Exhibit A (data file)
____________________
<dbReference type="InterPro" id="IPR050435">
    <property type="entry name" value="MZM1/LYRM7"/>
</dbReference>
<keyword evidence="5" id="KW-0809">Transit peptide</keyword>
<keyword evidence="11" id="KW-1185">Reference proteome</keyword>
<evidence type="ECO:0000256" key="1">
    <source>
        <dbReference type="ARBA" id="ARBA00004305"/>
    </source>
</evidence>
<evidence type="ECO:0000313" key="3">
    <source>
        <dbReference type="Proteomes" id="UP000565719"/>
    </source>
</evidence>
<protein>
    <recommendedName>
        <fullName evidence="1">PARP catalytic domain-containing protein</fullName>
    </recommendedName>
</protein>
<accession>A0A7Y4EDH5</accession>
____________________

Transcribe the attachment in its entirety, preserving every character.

<dbReference type="InterPro" id="IPR050435">
    <property type="entry name" value="MZM1/LYRM7"/>
</dbReference>
<keyword evidence="5" id="KW-0809">Transit peptide</keyword>
<keyword evidence="11" id="KW-1185">Reference proteome</keyword>
<evidence type="ECO:0000256" key="1">
    <source>
        <dbReference type="ARBA" id="ARBA00004305"/>
    </source>
</evidence>
<evidence type="ECO:0000313" key="3">
    <source>
        <dbReference type="Proteomes" id="UP000565719"/>
    </source>
</evidence>
<protein>
    <recommendedName>
        <fullName evidence="1">PARP catalytic domain-containing protein</fullName>
    </recommendedName>
</protein>
<accession>A0A7Y4EDH5</accession>